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5.0 out of 5 starsExcellent sophomore effort with a surprising twist
Reviewed in the United States on April 28, 2021
As most fantasy buffs know, the sophomore effort in a series oftentimes disappoints, feeling contrived and/or trite, serving as nothing more than a pivot point from the first book to the real action of the later books. Plight of the Rokan Boy avoids this fate by taking the story in a completely unexpected direction. The author introduces new characters that are not merely substitutes for the characters from the first book but are interesting in their own right. The tone and style are different, showing a range of narrative competence that is rare these days. Without getting into specifics, this story turns a critical eye on the world of Errus, and the things it reveals are easily translated to our own world. It still relies on familiar tropes to tell the story, which is comforting and gives the story an internal consistency that drives the plot of the book and the metanarrative, but it does so in unusual ways. There are more than a few twists and turns that can take the reader by surprise yet are completely in keeping with the characters and narrative. The characters are complex and often conflicted, giving them a richness and texture that makes them compelling. And, in my opinion, the ending is unanticipated but completely earned, being the only logical conclusion as one reflects on the overall story. This gift of building a coherent story that can still take the reader by surprise is a rare talent, and Gordon Greenhill shows that he is a budding master storyteller. This should be essential reading for any fan of science fiction, fantasy, or good literature in general.
5.0 out of 5 starsExpanding story of Errus and Earth with fun and unexpected storylines
Reviewed in the United States on May 6, 2021
I really liked Skycricket and the sisters and their discovery of this fantastic new world, and their adventures, as the world enveloped them and pulled them into an adventurous thread of destiny. I expected to pick up the second book and take off where "we left our heroes" and proceed onwards. But Rokan Boy entered at a completely different angle and layer of the story with new characters, and races, and deep backstory that made you care about Romul, the orphan from the wrong side of the tracks and wrong race of "latecomers" who is shocked to learn that much of what he was raised to believe, about himself and his race and people, may be completely incorrect.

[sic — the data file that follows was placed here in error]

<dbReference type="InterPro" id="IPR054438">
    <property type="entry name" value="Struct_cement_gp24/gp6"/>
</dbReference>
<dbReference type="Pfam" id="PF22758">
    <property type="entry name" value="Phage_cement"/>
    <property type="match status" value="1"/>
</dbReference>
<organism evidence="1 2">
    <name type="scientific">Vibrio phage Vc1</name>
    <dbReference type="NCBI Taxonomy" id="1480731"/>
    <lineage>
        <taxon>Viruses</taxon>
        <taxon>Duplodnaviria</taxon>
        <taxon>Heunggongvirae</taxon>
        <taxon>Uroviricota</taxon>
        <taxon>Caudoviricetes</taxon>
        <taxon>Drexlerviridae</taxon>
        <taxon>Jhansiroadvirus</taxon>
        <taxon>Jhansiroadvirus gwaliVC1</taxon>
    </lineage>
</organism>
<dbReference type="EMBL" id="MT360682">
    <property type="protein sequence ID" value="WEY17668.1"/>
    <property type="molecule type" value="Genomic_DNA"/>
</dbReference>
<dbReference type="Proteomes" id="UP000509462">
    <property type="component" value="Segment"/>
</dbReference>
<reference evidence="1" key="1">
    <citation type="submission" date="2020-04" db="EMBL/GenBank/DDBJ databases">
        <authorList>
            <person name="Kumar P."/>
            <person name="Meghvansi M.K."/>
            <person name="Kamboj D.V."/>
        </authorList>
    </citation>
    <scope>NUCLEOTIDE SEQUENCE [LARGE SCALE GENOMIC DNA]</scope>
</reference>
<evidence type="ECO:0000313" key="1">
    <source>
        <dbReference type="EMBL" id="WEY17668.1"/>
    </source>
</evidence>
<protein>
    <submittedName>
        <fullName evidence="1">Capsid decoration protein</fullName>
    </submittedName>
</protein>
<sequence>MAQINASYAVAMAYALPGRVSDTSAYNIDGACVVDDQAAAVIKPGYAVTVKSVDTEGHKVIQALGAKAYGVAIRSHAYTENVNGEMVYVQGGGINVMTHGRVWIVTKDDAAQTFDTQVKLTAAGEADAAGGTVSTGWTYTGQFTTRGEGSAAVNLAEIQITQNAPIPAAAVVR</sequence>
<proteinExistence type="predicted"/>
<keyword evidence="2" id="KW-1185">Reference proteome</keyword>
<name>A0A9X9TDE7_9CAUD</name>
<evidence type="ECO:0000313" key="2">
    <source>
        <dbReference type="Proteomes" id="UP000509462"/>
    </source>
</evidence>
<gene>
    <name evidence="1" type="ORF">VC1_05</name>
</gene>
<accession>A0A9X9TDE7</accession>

Thankfully his path does soon catch up with Eli, Anna, and dear Rose who's tangled skien of their own quest just happens to line up with Romul's, and they pick up another mad scientist/tinker and face an amazing array of dwarves, mermaids, orcs, and others who will block or bolster (or both) them in their united goals. The characters make you care, the adventure keeps you turning pages (clicking pages?), and the dialog makes you think - and think more deeply than you think a young adult novel might lead you into - no easy black-and-white answers to some issues that they (and we) face.
My favorite new character, probably because of an uncanny resemblance to the man in the mirror, was probably "Crazy old Ylfig", but explaining more about why would include too many spoilers.
I was frustrated, but understanding, with the ending of this volume as it came a bit too soon to fully resolve some of my biggest questions. But the story did resolve the big part of the story arc that came so unexpectedly at the start of the book, without bringing closure to the larger story. I have some huge questions ... I have several predictions/theories ... so while this branch of the story resolves itself nicely, I do anticipate where these girls, their new friend (and most probably some additional necessary members to complete their epic mission) will unite in the future to try and save their interconnected worlds.
Mr. Greenhill has done something beautiful here. One of the ways that you know you’re dealing with a good writer is if their work has the ability to speak broadly to people across generations. Readers often remark that The Chronicles of Narnia always have a freshness about them. Every time you read a Chronicle there is something new to see and reflect on. Plight of the Rokan Boy, I think (having only read it once so far) is going to have that unique form of longevity.
I’m middle aged. I chuckled at parts that I expect my children will laugh out loud at. I smiled knowingly and was warmed by the wisdom with which some of the characters spoke to one another (the youngest character possesses remarkable relational wisdom). My brow furrowed as I thought about the difficulties, physical, relational, and mental, that characters had to navigate. Indeed, there are some dynamics in the book that I suspect are intended almost purely for academics who need to be returned to a more humble position. That’s good writing.
This is a book worth reading. It’s worth reading aloud to others. It’s worth revisiting.
Plight of the Rokan Boy is a very engaging sequel to Flight of the SkyCricket. If you have enjoyed the first novel, then you will want to continue the adventures of the Hoover girls and their new friends in Errus. Do you have a wish to learn more about the longaevi? You will definitely do so--salamanders, mermen, dwarves--along with their amazing powers. It is a real page turner.
5.0 out of 5 starsTerrific Read – fantastic, fun adventure!!
Reviewed in the United States on June 1, 2021
My oldest (16) has been asking for this second book since she got to the end of the first one! Just as the first, Greenhill delivers an exciting story filled with loveable and relatable characters. We enjoyed this adventure just as much, if not more, than the first. Bring on book 3!